• The act or threat of violence is intended to induce extreme fear in some target observers who identify with the victim.
• The target audience is forced to consider changing their behaviour in some way.
All of which is a perfect illustration of what the Belarusian authorities were trying to achieve when they arrested Protasevich; sending a clear message to other dissidents that a grave fate awaited them should they continue their activities.
The same being true for any past or present Russian spies who might be tempted to sell their secrets to the West. This type of state terrorism is never directed at one individual but rather at all those who have similar intentions and are seen as an enemy of that state.
The same argument applies to the extra-judicial killing of the Saudi journalist and critic of the Saudi government Jamal Khashoggi. He walked into the Saudi consulate in Istanbul to obtain a divorce document enabling him to marry his Turkish girlfriend Hatice Cengiz. He had previously visited the consulate but was told to return a few days later to collect the necessary document. Armed men were wating for him.
The Saudi government claim he was killed as part of a ‘rogue operation’ carried out by officials trying to persuade him to return to his home country. Turkish authorities believe the killing followed direct orders from the highest echelons of the Saudi government.
Khashoggi had been a close ally of the Saudi royal family and an adviser to the government. Latterly he fell out of favour and relocated to the United States where he wrote increasingly hostile articles criticising the Kingdom’s deputy prime minister and effective ruler, Crown Prince Mohammed bin Salman.
In one of his early pieces in the Washington Post he expressed fears that his life might be in danger. He was right and his killing was a clear message sent to others who might be similarly inclined to criticise the kingdom’s government.
On 4 May 2021 a report was made to the US Congress on State Sponsors of Acts of International Terrorism. Four countries were identified: Syria, North Korea, Iran and Cuba. Few would argue with the claim that both Syria and North Korea should be on the list. Both are effectively failed states.
Iran is a trickier call and had been part of an effort to bring the country back into the fold. In July 2015, the United States, China, France, Germany, the Russian Federation, the United Kingdom, European Union, and Iran agreed to a Joint Comprehensive Plan of Action (JCPOA). Iran pledged to ensure that its nuclear programme was for entirely peaceful means and in return many international sanctions were lifted.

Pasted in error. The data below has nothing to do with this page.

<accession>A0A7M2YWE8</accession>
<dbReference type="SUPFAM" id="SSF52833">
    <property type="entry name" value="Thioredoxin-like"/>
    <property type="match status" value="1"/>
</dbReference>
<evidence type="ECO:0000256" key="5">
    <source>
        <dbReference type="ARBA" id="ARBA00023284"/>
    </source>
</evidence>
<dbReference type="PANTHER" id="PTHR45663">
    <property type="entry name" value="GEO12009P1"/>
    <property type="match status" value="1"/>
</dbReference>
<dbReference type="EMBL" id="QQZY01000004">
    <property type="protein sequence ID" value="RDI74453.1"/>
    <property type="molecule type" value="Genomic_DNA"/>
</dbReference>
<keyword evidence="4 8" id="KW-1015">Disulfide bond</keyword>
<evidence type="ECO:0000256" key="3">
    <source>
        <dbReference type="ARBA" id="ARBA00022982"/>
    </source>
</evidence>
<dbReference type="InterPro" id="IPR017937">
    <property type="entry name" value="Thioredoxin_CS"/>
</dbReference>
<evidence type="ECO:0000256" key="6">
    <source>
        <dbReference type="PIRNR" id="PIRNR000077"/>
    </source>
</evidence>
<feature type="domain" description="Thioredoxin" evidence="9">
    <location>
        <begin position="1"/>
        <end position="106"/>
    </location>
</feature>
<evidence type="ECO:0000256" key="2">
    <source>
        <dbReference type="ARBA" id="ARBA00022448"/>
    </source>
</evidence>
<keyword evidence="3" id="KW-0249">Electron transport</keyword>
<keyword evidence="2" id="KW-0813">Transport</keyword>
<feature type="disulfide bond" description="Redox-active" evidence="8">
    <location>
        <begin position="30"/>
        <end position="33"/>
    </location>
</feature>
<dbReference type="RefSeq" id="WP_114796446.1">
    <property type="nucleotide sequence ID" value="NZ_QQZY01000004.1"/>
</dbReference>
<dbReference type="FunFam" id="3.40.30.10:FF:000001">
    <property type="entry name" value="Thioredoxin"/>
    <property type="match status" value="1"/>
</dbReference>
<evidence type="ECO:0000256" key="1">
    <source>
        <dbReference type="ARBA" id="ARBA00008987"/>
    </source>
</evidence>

However, when he came to power President Donald Trump made it clear he was not in favour of the deal calling it ‘decaying and rotten’, he said the deal was ‘an embarrassment’ to him ‘as a citizen’. The US withdrew from JCPOA in May 2018. There is now speculation that President Biden may re-engage with the process.
This leaves Cuba which under President Obama had been de-listed as a supporter of acts of international terrorism only to find itself relisted by President Trump and once again subject to new rounds of sanctions. Biden has expressed a wish to reverse these changes but may have a fight on his hands with Republicans in the Senate.
It is of course interesting to note that Belarus, Russia and Saudi Arabia are nowhere to be seen on this list, with Saudi being a much-favoured state among western democracies
A unified response is required
Currently the West is trying to conjure a unified and effective response to the hijack undertaken by the Lukashenko government. There have been calls for the immediate release of Roman Protasevich. President Biden said: “The United States joins countries around the world in calling for his release, as well as for the release of the hundreds of political prisoners who are being unjustly detained by the Lukashenko regime.”
Ursula von der Leyen, the president of the European Commission said: “This is an attack on democracy. This is an attack on freedom of expression. And this is an attack on European sovereignty. And this outrageous behaviour needs a strong answer."
What that answer will be is still taking shape. There is now a no-fly zone over Belarus and there are suggestions of sanctions targeting the regime and Lukashenko himself. But of course, Russia still has Lukashenko’s back and will vote down any proposed UN security council declaration that might come its way and will continue to provide financial comfort and support to a regime that many see as beyond the pale.
And now we have a further act of terrorism as evidenced by the supposed confession video statements made by both Protasevich and Sapega. He looks as if he has been beaten up with bruises around his eyes. These ‘confessions’ are designed to make the victims look compromised and weak. They can also be used in criminal trials in Belarus, where there is no presumption of innocence.
Acts of state sponsored terrorism are increasingly aimed at dissident individuals. In doing so, they set out to convey to a much wider audience that the state will brook no criticism. Such brutality has an effect. In Minsk the massive protests have currently evaporated with people too fearful to venture out. Somehow the West has to find an effective response to these egregious acts.
Written by Jim Preen, YUDU Sentinel crisis management director.
In his role as crisis management director at YUDU Sentinel, Jim provides client specific advice on all aspects of communications, designs and delivers crisis simulation exercises, writes crisis communication plans and media trains senior executives. Formerly he was a journalist working at ABC News (US) where he covered stories including the Gulf War and the Bosnian conflict. He won two Emmys for his work.